By Laura Donnellan, School of Law, University of Limerick, Republic of Ireland
The Jockey Club, on 26 April 2017, announced its annual accounts for 2016, with a group turnover of £191.5 million, an increase of £8.2 million over 2015 (Jockey Club, We unveil record annual results and contribution back to racing
, 26 Apr. 2017, http://www.thejockeyclub.co.uk/news/we-unveil-record-annual-results-and-contribution-back-to-racing
). This is the eighth consecutive year that the Jockey Club’s annual turnover has increased (Ibid
The operating profit of the Jockey Club group was £22.6 million, an increase of £700,000 over 2015; thus, 2016 represents the group’s largest operating profit to date. This increase is all the more significant given that the prize money contribution of the Jockey Club increased from £19.9 million in 2015 to £20.8 million in 2016.
The Jockey Club was established in 1752 as a private members’ club, consisting of racecourse owners; wealthy breeders; and general aristocracy (for a detailed discussion on its origins see: Wray Vamplew, “Reduced Horse Power: The Jockey Club and the Regulation of British Horseracing” (2003) 2 (3) Entertainment Law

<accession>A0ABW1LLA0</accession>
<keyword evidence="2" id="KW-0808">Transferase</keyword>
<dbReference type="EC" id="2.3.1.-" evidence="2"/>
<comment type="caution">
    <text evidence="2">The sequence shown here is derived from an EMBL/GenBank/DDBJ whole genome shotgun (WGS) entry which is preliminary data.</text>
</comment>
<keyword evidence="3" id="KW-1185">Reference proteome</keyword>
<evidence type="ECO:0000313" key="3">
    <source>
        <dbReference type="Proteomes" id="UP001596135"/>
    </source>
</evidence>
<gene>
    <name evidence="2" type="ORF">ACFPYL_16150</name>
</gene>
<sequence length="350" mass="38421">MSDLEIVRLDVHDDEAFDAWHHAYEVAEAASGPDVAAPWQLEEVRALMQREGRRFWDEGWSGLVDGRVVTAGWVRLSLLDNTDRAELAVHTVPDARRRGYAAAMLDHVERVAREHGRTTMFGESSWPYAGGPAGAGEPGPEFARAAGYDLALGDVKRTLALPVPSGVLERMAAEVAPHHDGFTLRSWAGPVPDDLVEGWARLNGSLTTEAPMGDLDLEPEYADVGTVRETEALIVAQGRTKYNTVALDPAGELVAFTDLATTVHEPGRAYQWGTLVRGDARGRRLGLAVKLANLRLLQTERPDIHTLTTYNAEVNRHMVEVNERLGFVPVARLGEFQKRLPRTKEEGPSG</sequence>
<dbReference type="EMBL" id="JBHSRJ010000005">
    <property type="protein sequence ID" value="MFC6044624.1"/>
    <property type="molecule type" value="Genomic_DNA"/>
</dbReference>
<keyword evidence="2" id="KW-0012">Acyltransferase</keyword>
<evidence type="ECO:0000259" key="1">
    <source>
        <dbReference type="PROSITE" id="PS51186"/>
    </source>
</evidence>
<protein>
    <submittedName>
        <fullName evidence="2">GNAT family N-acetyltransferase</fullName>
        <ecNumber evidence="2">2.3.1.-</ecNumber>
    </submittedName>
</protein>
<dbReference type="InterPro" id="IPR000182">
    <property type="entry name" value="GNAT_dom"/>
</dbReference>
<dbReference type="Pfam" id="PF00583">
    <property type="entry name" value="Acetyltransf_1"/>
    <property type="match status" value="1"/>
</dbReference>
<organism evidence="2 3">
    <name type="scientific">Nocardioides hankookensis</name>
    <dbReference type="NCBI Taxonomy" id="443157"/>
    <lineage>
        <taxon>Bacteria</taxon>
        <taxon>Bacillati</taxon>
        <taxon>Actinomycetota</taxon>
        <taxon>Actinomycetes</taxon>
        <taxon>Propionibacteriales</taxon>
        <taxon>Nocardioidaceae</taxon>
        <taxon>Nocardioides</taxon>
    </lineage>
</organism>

Until 31 July 2007, the British Horseracing Board (BHB) governed horse racing in Britain. The BHB was in existence from 1993 until its cessation in 2007. It was initially created to assume some of the responsibilities that had fallen under the aegis of the Jockey Club.
The creation of the BHB was seen as an attempt to distance the sport from the Jockey Club, which had long been associated with aristocracy, elitism and amateurism. The Jockey Club, under the auspices of the Horseracing Regulatory Authority (HRA), retained some responsibilities in relation to the regulation of the sport, namely discipline and equine health. The HRA and the BHB merged in 2007 and formed a new authority, the British Horseracing Authority (BHA).
The role of the Jockey Club is: “investing in and generating returns from its commercial interests, to plough back into the sport” (The Jockey Club, Our Heritage
). The Jockey Club has a portfolio of 15 racecourses, including Aintree, Epsom Downs and Newmarket. Since the merger, the Jockey Club has operated as a commercial entity with no involvement in the regulation or governance of the sport of horse racing in Britain.